Credit: File Photo | Mustang News

Musa Faraha is an anthropology and geology and microbiology freshman and Mustang News columnist. The views expressed do not necessarily reflect those of Mustang News. 

I don’t know about you, but my life during the coronavirus pandemic has consisted of lounging around in pajamas, waiting for Zoom calls and completing online assignments. With California’s stay at home order, I’ve been stuck inside using Snapchat to check in with friends. 

California’s stay at home order calls for all residents to avoid unnecessary social interactions and gatherings in order to avoid the virus. Residents should only leave their homes for essential items such as food or medical care. Those who go outside are expected to keep a distance of six feet from one another, with some counties now requiring masks when going outside. 

While most people are following these rules to a T, others are a different story. 

The Snapchat stories of my peers display a disturbing trend. These stories are full of shared car rides, hiking excursions and friends reuniting with home visits under the guise of dropping essential items off; all without keeping the required six-feet distance or wearing masks. 

These attitudes have spread into Cal Poly Facebook pages like Cal Poly Rideshare, where students in need of a ride are connected with students offering a ride in exchange for gas money and company. With the stay-at-home order, it would be fair to assume that people would stop offering rides in fear of catching and spreading Coronavirus – yet that isn’t happening. The Rideshare page is full of new, daily offers for rides to and from San Luis Obispo.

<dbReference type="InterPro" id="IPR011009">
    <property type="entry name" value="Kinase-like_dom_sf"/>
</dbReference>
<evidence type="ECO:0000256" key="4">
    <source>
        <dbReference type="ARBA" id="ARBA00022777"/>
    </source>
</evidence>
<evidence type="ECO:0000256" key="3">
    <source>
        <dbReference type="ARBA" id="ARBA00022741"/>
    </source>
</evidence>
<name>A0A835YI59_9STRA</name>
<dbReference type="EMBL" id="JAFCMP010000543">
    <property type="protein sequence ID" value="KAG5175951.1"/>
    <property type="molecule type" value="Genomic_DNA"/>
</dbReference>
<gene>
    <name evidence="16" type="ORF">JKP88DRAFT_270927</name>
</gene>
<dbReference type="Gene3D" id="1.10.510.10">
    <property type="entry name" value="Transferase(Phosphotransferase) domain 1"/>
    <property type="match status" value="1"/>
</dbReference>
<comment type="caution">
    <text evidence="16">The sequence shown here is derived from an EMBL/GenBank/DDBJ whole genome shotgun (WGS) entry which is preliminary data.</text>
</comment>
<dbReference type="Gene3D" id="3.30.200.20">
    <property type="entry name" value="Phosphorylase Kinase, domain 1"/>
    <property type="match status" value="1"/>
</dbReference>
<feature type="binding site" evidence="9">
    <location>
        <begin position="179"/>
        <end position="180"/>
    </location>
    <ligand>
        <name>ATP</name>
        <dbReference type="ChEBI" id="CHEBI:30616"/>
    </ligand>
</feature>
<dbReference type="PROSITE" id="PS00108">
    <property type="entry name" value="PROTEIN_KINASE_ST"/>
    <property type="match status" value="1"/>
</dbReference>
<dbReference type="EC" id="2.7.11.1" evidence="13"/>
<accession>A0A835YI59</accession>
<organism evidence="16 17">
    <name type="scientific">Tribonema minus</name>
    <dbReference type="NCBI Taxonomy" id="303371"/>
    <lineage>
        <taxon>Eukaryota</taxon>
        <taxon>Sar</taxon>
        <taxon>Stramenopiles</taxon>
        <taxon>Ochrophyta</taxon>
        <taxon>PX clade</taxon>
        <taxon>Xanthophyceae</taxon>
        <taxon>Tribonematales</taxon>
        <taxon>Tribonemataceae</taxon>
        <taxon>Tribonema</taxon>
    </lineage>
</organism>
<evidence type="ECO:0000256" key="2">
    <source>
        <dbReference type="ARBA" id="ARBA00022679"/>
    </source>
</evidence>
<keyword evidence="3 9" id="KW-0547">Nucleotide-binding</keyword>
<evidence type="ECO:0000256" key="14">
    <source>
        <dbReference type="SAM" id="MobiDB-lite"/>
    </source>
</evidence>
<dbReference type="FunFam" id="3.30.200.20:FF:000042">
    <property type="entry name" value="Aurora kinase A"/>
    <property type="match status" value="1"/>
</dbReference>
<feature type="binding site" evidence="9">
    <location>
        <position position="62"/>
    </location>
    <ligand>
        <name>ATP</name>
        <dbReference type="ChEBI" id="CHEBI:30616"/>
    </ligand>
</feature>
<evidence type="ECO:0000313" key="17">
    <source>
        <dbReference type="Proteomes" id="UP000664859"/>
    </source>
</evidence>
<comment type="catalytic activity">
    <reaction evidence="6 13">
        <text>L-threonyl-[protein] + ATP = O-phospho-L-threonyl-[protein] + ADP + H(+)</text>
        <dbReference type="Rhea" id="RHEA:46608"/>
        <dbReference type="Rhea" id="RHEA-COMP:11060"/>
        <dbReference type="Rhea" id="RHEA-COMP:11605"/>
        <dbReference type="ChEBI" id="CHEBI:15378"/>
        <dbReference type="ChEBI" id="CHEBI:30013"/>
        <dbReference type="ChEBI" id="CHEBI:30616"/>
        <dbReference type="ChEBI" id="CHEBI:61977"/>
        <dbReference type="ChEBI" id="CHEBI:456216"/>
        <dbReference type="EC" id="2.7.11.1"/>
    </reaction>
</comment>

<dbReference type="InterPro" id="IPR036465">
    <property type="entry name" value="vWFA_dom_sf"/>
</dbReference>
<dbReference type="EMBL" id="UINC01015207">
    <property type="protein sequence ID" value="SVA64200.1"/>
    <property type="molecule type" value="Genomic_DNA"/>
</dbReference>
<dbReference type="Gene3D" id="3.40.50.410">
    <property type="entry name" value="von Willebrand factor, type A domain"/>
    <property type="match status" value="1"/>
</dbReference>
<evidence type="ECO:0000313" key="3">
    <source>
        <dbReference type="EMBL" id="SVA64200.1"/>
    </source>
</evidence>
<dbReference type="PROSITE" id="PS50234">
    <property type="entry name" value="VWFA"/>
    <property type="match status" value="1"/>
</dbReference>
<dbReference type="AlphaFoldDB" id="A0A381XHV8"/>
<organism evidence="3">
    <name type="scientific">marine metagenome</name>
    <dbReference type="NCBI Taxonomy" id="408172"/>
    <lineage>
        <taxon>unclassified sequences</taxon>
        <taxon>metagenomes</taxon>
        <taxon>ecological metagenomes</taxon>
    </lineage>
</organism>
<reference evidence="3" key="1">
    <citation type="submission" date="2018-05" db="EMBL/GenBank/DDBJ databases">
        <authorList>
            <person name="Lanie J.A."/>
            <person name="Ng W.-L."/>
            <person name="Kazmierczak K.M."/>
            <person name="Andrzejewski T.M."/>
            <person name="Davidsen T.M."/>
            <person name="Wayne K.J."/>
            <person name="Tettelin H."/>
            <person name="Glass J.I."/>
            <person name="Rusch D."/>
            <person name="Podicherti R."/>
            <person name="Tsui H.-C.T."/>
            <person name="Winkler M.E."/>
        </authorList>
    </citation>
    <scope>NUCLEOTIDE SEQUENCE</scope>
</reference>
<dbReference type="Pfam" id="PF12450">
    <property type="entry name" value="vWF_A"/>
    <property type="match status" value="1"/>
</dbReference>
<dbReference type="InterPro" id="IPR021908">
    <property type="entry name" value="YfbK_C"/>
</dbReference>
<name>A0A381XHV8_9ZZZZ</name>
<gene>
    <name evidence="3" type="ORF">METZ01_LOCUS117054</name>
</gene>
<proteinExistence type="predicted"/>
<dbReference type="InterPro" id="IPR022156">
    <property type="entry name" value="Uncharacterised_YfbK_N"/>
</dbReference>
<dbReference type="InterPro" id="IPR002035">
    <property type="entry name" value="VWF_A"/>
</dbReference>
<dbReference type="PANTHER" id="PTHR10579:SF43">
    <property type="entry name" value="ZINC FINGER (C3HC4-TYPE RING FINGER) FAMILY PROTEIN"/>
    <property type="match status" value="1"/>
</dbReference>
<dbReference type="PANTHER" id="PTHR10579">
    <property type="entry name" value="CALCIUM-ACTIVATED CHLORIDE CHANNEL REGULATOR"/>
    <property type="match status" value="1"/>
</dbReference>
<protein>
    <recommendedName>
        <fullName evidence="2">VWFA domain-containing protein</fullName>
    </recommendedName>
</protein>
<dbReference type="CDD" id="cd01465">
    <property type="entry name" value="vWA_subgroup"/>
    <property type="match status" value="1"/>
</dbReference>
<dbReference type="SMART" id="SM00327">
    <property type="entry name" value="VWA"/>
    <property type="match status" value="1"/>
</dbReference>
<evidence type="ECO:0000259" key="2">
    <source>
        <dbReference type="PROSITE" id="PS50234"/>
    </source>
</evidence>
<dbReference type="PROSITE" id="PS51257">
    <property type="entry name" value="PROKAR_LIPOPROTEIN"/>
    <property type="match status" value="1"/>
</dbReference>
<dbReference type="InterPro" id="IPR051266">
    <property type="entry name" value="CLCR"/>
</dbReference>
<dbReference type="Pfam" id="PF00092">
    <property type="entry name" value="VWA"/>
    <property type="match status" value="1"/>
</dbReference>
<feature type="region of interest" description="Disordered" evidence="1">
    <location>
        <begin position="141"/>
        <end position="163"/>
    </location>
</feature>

I understand the desire to get back to San Luis Obispo; so many of us left abruptly. Most of our belongings are still there. Many upperclassmen are still being held accountable for rent on apartments and houses they stopped inhabiting in March for the rest of the quarter. 

However, I am still shocked by these acts of carelessness. I question why so many people would risk their lives and those of others for some company on a drive. Yet the answer may be simple. 

Most of my peers believe that this disease only kills the elderly, with some even flippantly calling it the “Boomer Remover.” Even those who believe this disease has the potential to inflict death on the young also think that to die, one must have underlying health conditions. 

Yet reports show otherwise. There are teenagers and adults who are seemingly healthy, with no prior health problems, dying from this disease — some even suffering from blood clots and strokes (connected to the disease) at a higher rate than the elderly. 

In April, the BBC reported a 21-year old woman with no underlying health conditions died after contracting the virus.

The Washington Post has also reported the case of a man who had no history of chronic conditions, no medications, etc., but who suffered a stroke later connected to COVID-19.

“The man was among several recent stroke patients in their 30s to 40s who were all infected with the coronavirus,” national reporter Ariana Eunjung Cha wrote. “The median age for that type of severe stroke is 74.”

Even if this virus was solely targeting the older generations, the apathy is not warranted. What makes a younger life more important than an older life? What do the young have that makes them more worthy, more deserving to live than the old? 

Just because you are older, does not necessarily mean you are closer to death or deserve to die. 

It is as if people are choosing who is worthy of mourning based on something so trivial as age. This dehumanizes our elderly and erases the need for their wisdom. It also encourages younger generations to ignore precautionary measures to avoid catching or spreading COVID-19 — this is seen in our community with the continued use of Rideshare. 

As people continue to break their quarantine and use Rideshare, they seem to be placing more importance on a couple of hours of companionship than on stopping the spread of this deadly virus. 

Many of us miss the lives we led in San Luis Obispo and want things to get back to normal as quickly as possible. Yet so long as some of us continue to violate the stay at home order, we are prolonging the time we will be stuck in quarantine. This trend of ignoring important precautionary measures has the possibility of infecting more people. 

If you want the world to go back to any semblance of normalcy, simply follow the rules of stay-at-home orders. 

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